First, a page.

Kresta in the Afternoon – November 7, 2016 – Hour 1

  • Description: This week, Al is helping lead a pilgrimage following in the footsteps of St. Paul. While he's gone, we're sharing some of our favorite interviews from the past few years.

+  Born Believers (full hour)

  • Description: Infants have a lot to make sense of in the world: Why does the sun shine and night fall; why do some objects move in response to words, while others won’t budge; who is it that looks over them and cares for them? How the developing brain grapples with these and other questions leads children, across cultures, to naturally develop a belief in a divine power of remarkably consistent traits––a god that is a powerful creator, knowing, immortal, and good—explains noted developmental psychologist and anthropologist Justin Barrett. In short, we are all born believers. For believers and nonbelievers alike, Barrett offers a compelling argument for the human instinct for religion, as he guides all parents in how to effectively encourage children in developing a healthy constellation of beliefs about the world around them.
  • Segment Guests:
    • Justin Barrett
      Justin L. Barrett joined the School of Psychology in 2011 as Thrive Professor of Developmental Science and served as director of the Thrive Center for Human Development from 2011 to 2014. An experimental psychologist, Barrett taught for five years in Oxford University’s School of Anthropology, and is best known for his research on religion. While at Oxford, Professor Barrett helped establish and became the director of the Centre for Anthropology and Mind, and the Institute for Cognitive and Evolutionary Anthropology. Early in his academic career, Professor Barrett served as an assistant professor of psychology at Calvin College and was a research investigator and visiting professor at the Institute of Social Research and the Culture and Cognition Program at the University of Michigan. Professor Barrett is regarded as one of the founders of the cognitive science of religion field; a recent project in this area extended cognitive science of religion to China, for which he was awarded a grant from the Templeton World Charity Foundation (2011–2015). Barrett’s main focus at Fuller is to develop faith and science initiatives.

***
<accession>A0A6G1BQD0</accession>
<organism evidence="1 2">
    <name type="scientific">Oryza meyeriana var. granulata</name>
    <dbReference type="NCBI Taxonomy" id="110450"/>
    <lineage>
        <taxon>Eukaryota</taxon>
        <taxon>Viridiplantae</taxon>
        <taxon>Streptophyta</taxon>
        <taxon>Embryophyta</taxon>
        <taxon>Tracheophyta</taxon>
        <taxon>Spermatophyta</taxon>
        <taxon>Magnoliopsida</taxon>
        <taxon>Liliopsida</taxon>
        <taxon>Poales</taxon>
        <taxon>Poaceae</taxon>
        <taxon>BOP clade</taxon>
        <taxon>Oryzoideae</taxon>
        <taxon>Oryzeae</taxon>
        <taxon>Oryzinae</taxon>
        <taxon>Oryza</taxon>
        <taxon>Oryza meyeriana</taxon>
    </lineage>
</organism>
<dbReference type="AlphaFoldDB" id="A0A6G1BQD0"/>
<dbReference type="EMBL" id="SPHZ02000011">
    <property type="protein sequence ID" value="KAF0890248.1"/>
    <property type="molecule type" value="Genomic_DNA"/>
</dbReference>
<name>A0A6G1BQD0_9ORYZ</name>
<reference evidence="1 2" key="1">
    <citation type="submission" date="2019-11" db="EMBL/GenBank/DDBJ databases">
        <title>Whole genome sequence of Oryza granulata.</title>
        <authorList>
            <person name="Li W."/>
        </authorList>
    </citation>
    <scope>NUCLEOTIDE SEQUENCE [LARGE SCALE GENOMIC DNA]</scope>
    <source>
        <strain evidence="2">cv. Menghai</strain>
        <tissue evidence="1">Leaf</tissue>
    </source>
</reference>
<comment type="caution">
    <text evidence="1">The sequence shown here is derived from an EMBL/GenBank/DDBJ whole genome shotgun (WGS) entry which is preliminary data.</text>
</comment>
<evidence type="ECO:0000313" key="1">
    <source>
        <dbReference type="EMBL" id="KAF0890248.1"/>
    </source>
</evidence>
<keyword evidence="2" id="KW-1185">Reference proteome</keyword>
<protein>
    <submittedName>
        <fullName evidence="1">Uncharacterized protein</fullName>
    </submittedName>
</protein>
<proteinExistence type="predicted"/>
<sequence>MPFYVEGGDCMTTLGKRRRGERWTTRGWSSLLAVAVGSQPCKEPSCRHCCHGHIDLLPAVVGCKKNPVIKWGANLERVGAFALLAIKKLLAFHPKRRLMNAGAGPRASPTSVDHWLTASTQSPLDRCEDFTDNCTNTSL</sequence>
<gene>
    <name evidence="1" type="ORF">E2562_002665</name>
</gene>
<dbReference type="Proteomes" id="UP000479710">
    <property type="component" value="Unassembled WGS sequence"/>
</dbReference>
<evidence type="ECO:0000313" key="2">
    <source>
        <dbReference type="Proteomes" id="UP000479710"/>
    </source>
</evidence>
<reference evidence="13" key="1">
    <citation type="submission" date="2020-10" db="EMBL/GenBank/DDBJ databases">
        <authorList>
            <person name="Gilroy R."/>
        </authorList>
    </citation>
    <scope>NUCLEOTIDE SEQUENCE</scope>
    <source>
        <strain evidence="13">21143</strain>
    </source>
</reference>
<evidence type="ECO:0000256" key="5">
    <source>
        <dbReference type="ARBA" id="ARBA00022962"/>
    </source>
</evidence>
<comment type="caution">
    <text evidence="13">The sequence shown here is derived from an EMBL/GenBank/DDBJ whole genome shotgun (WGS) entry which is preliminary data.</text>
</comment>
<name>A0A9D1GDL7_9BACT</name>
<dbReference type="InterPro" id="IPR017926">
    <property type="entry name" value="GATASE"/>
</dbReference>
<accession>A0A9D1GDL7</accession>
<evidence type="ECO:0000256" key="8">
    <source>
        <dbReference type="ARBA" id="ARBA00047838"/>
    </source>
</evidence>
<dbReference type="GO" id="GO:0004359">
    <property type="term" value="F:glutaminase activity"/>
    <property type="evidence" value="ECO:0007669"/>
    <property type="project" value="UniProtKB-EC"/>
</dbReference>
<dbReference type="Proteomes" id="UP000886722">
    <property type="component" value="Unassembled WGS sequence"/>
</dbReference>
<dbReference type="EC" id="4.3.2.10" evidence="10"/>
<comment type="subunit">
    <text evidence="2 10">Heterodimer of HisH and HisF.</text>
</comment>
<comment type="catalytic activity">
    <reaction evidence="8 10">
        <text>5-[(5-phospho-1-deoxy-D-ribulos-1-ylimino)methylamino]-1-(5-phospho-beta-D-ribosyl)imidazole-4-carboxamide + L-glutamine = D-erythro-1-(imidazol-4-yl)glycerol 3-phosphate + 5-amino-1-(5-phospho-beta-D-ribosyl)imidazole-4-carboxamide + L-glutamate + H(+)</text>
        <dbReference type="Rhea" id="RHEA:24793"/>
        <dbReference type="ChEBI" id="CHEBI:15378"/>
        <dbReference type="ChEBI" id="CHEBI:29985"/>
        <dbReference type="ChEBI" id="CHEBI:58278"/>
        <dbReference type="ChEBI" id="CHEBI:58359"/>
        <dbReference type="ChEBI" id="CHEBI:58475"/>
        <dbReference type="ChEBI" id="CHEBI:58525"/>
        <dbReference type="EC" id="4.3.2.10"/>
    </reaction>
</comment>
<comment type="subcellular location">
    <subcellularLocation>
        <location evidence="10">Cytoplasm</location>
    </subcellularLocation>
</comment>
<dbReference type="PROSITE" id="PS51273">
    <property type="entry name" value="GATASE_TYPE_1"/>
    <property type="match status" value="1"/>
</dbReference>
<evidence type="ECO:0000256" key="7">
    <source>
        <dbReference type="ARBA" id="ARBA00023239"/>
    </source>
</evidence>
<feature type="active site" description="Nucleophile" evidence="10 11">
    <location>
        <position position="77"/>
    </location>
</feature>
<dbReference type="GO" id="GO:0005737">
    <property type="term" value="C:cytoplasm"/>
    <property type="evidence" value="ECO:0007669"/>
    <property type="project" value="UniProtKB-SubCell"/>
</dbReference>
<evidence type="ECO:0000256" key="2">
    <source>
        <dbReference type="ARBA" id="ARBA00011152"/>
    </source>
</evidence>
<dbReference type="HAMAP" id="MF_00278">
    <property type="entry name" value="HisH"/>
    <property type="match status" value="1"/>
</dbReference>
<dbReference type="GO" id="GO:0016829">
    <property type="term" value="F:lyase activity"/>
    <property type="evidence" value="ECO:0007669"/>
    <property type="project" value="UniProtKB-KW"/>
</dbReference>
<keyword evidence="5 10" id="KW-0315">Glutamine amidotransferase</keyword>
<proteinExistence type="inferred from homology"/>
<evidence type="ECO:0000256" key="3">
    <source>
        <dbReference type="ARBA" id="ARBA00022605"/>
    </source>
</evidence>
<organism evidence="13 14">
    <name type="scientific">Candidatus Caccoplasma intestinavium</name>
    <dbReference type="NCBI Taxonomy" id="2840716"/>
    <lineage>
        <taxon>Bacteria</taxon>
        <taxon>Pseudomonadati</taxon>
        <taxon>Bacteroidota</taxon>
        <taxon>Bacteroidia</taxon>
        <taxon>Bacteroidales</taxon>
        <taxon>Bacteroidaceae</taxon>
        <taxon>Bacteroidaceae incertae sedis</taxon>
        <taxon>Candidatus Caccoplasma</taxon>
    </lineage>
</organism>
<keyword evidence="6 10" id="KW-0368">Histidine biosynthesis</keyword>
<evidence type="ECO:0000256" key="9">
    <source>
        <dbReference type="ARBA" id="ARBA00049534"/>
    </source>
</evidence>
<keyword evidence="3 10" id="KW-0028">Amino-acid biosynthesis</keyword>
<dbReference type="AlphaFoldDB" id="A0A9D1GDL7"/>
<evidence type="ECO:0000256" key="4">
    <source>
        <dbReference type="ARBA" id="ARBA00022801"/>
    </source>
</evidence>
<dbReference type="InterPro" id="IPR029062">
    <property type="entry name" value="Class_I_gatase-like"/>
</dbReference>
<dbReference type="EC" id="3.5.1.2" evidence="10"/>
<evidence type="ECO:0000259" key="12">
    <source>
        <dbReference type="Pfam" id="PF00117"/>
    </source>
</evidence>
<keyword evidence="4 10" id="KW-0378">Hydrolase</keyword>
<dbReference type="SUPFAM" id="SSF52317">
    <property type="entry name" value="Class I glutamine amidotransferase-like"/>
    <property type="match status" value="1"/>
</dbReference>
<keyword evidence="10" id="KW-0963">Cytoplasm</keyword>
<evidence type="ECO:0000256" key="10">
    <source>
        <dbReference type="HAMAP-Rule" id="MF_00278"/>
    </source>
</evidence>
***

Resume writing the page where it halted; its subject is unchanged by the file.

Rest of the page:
• + Resources Mentioned Available in Our Store:

    • Born Believers: The Science of Children’s Religious Belief

      From a noted developmental psychologist and anthropologist at Oxford University, this fascinating theory about the value of religious faith finds that we are all predisposed to believe in God from birth. Infants have a lot to make sense of in the world: Why does the sun shine and night fall; why do some objects move in response to words, while others won’t budge; who is it that looks over them and cares for them? How the developing brain grapples with these and other questions leads children, across cultures, to naturally develop a belief in a divine power of remarkably consistent traits––a god that is a powerful creator, knowing, immortal, and good—explains noted developmental psychologist and anthropologist Justin L. Barrett in this enlightening and provocative book. In short, we are all born believers. Belief begins in the brain. Under the sway of powerful internal and external influences, children understand their environments by imagining at least one creative and intelligent agent, a grand creator and controller that brings order and purpose to the world. Further, these beliefs in unseen super beings help organize children’s intuitions about morality and surprising life events, making life meaningful. Summarizing scientific experiments conducted with children across the globe, Professor Barrett illustrates the ways human beings have come to develop complex belief systems about God’s omniscience, the afterlife, and the immortality of deities. He shows how the science of childhood religiosity reveals, across humanity, a “natural religion,” the organization of those beliefs that humans gravitate to organically, and how it underlies all of the world’s major religions, uniting them under one common source. For believers and nonbelievers alike, Barrett offers a compelling argument for the human instinct for religion, as he guides all parents in how to effectively encourage children in developing a healthy constellation of beliefs about the world around them. (learn more)

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